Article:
LinkedIn’s direct sponsored content offering is different. Direct sponsored content affords the opportunity for a brand to identify and target a specific audience and pay to promote content specifically to that audience.
An Example of How Direct Sponsored Content Works
Here’s an example of how direct sponsored content could work for you. Say you’re an engineering consulting firm and a market you serve (and want to build more brand awareness in) is the booming oil and gas industry. You could develop content for your corporate blog specific to the trends, concerns, issues faced, etc., of the audience in that industry that you’d like to serve and publish it. Of course you’d also share it on your LinkedIn company page (and in other social channels) and the hope would be people will see the post you’ve shared, be interested enough to want to read what you’ve written, and find their way to your site. And that tactic? It’s not necessarily a bad one and not one to stop doing.
But if you really wanted to power that piece of content (and your reputation as a thought leader, problem solver and, even better, potential solution provider in the oil and gas industry), you could explore using LinkedIn’s direct sponsored content offering. This would allow you to identify a specific audience for which that content would potentially resonate most with using keywords, company names, titles, etc., and then pay to promote your content specifically to that target audience using the LinkedIn news feed.
Why Targeting is Important
This could be a huge benefit to brands, especially in the B2B space, and a way to dial in to specific target audiences, develop content intended for those audiences, then test the effectiveness of that content.
This could also be extremely beneficial to large companies who serve many industries. Using that same engineering consulting firm example above, that firm likely serves clients in the aviation, energy, transmission and distribution and water industries, in addition to the oil and gas industry. Thus, a large part of the audience they might’ve amassed as a result of their community building efforts relative to their LinkedIn Company Page might have little to no interest in what’s going on in the oil and gas industry. In fact, many of their own employees probably also have little interest in content specific to the oil and gas industry; they probably only have the bandwidth to care about their own niches within the industries they serve. As a result, content the brand develops and shares on that topic is likely passed over by many for whom it’s just not interesting or relevant enough to what they do for them to stop, read, investigate, share, etc. This is true as much internally as it is externally – we all only have so much share of mind we can devote to consuming content and when something is not particularly relevant to what we need or do, it rarely is enough to garner our interest.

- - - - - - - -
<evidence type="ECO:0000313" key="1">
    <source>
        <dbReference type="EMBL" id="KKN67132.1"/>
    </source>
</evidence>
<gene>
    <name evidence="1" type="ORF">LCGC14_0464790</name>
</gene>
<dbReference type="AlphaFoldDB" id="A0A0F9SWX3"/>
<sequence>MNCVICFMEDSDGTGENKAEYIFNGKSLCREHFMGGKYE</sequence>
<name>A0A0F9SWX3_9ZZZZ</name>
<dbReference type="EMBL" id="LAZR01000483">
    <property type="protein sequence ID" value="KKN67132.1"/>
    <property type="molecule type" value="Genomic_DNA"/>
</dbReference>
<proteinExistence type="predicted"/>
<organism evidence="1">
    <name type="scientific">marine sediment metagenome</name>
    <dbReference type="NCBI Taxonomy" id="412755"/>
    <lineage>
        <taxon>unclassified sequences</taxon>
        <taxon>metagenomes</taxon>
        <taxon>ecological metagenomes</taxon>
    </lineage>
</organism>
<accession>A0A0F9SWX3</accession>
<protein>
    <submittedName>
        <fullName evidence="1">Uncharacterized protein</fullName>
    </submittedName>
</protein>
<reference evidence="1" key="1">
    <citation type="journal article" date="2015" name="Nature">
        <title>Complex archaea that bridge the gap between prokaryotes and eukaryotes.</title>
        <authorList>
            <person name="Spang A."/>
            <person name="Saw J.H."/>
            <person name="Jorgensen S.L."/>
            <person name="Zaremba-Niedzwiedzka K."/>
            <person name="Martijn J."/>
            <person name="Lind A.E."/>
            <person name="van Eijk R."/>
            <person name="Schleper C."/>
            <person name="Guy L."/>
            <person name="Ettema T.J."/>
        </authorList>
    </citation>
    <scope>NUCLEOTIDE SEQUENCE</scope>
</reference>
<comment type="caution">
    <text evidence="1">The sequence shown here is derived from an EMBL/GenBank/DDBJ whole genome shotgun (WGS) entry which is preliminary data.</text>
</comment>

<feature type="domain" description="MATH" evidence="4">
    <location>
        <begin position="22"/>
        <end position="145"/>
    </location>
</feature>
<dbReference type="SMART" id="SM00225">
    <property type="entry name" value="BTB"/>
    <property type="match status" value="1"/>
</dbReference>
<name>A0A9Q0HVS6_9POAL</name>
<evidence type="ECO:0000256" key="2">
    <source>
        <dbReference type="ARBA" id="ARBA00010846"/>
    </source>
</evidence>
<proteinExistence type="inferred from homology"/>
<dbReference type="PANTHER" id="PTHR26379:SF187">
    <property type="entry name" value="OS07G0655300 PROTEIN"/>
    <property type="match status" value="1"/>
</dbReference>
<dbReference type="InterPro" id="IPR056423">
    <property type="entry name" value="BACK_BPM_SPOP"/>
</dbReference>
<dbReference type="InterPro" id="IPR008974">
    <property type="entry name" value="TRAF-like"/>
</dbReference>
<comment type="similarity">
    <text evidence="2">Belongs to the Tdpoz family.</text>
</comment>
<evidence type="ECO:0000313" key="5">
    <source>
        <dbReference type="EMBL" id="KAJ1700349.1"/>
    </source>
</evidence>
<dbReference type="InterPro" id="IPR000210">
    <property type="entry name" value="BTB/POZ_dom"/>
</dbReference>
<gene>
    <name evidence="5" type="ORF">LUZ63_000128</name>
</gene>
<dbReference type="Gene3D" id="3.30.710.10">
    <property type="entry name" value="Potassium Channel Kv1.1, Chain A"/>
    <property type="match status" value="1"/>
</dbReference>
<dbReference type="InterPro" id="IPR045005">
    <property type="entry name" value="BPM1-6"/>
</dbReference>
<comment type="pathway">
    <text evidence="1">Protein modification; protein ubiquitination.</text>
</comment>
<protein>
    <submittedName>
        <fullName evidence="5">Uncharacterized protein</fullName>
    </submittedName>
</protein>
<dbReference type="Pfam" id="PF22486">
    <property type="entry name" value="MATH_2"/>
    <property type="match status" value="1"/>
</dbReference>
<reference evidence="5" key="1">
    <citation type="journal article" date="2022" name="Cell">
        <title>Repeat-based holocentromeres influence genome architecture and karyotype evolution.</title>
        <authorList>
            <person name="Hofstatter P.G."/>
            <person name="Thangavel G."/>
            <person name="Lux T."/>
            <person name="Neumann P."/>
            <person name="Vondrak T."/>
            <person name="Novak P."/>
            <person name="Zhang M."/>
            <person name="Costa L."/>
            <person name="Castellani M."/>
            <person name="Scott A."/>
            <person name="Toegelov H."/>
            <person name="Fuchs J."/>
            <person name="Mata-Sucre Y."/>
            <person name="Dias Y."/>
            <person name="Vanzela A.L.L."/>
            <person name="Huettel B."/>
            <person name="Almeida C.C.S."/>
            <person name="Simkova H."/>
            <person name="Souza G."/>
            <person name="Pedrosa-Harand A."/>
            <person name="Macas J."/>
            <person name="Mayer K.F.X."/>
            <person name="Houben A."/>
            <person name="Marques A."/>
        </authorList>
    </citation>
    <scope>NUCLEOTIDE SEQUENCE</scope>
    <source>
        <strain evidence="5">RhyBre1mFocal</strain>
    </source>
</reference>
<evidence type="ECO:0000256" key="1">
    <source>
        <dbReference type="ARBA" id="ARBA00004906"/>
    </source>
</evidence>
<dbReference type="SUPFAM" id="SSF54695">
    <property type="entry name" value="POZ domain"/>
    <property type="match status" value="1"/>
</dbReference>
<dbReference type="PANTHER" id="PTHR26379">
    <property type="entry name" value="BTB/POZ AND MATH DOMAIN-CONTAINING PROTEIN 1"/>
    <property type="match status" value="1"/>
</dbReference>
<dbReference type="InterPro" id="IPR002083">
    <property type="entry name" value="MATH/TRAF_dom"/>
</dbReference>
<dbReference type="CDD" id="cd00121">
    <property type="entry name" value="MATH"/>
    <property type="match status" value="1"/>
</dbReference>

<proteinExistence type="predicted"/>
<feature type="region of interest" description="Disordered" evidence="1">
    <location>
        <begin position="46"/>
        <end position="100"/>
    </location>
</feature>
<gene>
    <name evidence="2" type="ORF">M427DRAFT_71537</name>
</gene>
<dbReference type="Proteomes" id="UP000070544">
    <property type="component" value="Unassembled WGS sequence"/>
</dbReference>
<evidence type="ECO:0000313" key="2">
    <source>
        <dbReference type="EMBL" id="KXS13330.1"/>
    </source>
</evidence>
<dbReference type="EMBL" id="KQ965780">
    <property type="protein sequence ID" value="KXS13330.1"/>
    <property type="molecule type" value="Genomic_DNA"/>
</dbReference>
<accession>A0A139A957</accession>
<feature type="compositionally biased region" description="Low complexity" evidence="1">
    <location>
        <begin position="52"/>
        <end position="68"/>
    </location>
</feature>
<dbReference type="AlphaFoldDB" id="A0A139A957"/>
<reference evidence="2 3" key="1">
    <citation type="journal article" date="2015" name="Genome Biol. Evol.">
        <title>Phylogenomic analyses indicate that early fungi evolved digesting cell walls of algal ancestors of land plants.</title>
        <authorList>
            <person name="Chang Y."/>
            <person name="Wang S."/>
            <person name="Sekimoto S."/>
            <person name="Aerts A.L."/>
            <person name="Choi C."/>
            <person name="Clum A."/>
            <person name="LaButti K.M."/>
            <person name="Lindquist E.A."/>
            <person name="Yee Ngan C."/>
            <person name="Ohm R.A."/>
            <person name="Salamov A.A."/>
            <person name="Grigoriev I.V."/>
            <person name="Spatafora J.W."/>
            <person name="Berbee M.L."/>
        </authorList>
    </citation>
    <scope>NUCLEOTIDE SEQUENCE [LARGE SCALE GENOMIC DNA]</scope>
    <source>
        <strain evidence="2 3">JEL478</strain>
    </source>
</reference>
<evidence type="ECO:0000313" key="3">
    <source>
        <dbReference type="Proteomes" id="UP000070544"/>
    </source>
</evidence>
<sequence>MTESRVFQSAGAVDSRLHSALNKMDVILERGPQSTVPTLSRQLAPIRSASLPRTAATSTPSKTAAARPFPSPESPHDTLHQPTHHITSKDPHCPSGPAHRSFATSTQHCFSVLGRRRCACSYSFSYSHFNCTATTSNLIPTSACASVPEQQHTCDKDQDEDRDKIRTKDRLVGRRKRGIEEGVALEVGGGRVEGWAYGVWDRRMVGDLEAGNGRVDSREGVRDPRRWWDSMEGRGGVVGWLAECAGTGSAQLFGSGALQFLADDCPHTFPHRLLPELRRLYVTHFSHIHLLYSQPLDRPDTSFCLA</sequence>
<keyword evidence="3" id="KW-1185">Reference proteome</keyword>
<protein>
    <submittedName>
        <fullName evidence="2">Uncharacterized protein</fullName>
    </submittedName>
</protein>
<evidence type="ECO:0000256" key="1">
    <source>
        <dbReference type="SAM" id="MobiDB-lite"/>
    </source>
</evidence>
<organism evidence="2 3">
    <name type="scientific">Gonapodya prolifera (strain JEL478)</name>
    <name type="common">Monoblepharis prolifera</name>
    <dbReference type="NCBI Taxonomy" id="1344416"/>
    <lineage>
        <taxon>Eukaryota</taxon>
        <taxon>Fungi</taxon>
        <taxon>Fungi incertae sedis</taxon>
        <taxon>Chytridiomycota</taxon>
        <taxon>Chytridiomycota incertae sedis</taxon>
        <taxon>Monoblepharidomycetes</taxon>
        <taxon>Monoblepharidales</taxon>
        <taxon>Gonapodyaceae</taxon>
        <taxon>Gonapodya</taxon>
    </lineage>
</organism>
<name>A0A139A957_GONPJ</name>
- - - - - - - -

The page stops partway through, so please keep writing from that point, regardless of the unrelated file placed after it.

When it comes to consuming content, most people will agree on two fundamentals: here’s too much noise and not enough time. Targeting your content marketing efforts is not just smart marketing, it’s a critical component of your overall success if lead generation is your ultimate goal. And who’s not in the business of lead gen?